Published: Fri, May 19, 2017
Worldwide | By Gretchen Simon

Jordan's Azraq becomes world's first clean energy refugee camp

Jordan's Azraq becomes world's first clean energy refugee camp

The U.N. refugee agency has switched on a newly built solar power plant to serve 20,000 Syrian refugees in the remote Azraq camp in Jordan's desert.

The solar plant allows UNHCR to provide electricity to the 20,000 Azraq camp residents for free, and the families in the camp can now connect a fridge, a TV, a fan, have light inside the shelter and charge their phones, which is critical for refugees to keep in contact with their relatives overseas, the spokesman said at a daily news briefing here.

For more than two years, Syrian refugees living in the camp - located in Jordan's barren northern desert - were reliant on portable solar lanterns to light their homes and had no way of preserving food or cooling their shelters in the desert heat. Electricity was introduced to Azraq in January.

Mr Clements praised the plant as "a remarkable example of cooperation" between the government of Jordan, private solar company Mustakbal and UNHCR. Each family will be able to light its home, refrigerate its food, and charge its phones, which is very important for refugees to keep in touch with their relatives overseas.

For each LED light-bulb sold during the campaign period, the IKEA Foundation donated 1 euro to UNHCR to bring renewable energy and education to refugees.

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Be Civil - It's OK to have a difference in opinion but there's no need to be a jerk. Once it is upgraded from 2-megawatts to 5, it will cover all the refugee camp's needs.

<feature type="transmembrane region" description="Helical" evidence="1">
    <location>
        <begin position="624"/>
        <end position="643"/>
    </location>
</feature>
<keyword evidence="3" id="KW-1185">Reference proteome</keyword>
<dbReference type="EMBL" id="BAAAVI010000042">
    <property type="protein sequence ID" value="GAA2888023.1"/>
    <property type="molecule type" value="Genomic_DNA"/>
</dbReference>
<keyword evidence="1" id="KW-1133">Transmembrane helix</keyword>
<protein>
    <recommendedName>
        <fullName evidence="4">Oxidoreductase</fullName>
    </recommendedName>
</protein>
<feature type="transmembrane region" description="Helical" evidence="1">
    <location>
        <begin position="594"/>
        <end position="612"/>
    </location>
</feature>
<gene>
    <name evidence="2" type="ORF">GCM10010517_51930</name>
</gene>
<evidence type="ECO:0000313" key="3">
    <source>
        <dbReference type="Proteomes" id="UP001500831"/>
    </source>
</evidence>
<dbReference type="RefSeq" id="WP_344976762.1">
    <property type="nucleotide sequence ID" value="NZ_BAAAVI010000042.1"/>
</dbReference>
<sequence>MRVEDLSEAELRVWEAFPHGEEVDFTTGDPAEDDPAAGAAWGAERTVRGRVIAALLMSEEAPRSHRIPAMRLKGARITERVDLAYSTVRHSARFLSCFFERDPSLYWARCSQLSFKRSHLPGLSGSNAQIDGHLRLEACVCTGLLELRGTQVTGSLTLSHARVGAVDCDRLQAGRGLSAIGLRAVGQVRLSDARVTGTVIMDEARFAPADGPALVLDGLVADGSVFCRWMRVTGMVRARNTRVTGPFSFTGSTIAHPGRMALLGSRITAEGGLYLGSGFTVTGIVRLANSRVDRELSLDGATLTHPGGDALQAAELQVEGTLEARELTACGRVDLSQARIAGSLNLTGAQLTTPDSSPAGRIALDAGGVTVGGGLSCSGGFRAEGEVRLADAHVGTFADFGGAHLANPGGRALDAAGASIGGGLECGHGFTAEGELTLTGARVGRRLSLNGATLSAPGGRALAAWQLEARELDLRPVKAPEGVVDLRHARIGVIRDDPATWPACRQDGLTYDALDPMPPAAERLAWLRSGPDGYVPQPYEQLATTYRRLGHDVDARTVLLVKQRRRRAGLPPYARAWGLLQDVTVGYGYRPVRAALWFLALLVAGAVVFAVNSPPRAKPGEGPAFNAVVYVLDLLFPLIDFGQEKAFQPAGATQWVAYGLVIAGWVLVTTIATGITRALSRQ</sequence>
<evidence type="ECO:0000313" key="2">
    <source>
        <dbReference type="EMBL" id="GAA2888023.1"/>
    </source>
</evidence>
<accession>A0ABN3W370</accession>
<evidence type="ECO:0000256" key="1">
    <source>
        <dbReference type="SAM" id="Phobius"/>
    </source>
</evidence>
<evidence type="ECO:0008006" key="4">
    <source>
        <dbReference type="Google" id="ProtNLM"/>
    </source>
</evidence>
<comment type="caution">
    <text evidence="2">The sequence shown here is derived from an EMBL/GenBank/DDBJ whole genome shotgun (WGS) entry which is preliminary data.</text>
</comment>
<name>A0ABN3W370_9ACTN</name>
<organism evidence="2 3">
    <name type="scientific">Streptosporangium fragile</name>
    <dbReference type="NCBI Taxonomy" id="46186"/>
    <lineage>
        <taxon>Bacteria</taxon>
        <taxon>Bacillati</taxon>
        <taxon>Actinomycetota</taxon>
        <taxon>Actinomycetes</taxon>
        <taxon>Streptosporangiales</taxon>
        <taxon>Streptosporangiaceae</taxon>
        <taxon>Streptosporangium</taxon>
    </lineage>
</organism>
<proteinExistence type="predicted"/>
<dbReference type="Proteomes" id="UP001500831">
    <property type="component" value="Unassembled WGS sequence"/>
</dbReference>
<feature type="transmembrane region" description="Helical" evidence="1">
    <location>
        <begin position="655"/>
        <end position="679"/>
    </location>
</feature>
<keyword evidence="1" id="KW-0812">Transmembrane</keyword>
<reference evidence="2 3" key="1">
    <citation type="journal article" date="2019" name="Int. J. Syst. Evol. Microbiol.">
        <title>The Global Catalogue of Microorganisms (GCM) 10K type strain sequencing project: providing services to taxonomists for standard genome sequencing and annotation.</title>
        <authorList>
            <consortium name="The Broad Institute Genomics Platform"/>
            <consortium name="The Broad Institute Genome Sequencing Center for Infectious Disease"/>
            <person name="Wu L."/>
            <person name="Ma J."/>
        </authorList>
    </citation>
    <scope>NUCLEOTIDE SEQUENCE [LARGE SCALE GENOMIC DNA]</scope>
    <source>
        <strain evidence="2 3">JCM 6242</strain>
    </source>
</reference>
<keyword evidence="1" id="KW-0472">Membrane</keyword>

Mohammad, 20, from the Damascus suburb of Ghouta, was one of those who worked to build the frames that support the solar panels and installed the plant's electrical circuits.

The plant will be connected to the national grid and any surplus electricity generated will be sent back for free.

The plant's capacity is to be more than doubled to provide power to all residents, for an eventual cost of $9.7 million (8.75 million euros), the United Nations refugee agency said. "Once again the partnership between IKEA Foundation and UNHCR has shown how we can embrace new technologies, innovation and humanity while helping refugees." . "UNHCR Jordan will save millions of dollars, while reducing carbon emissions and improving living conditions for some of the world's most vulnerable children and families".

Providing renewable energy sources to refugees and their host communities is one of the priorities for UNHCR globally, the organisation says, and it relies heavily on partnerships with global companies like IKEA.

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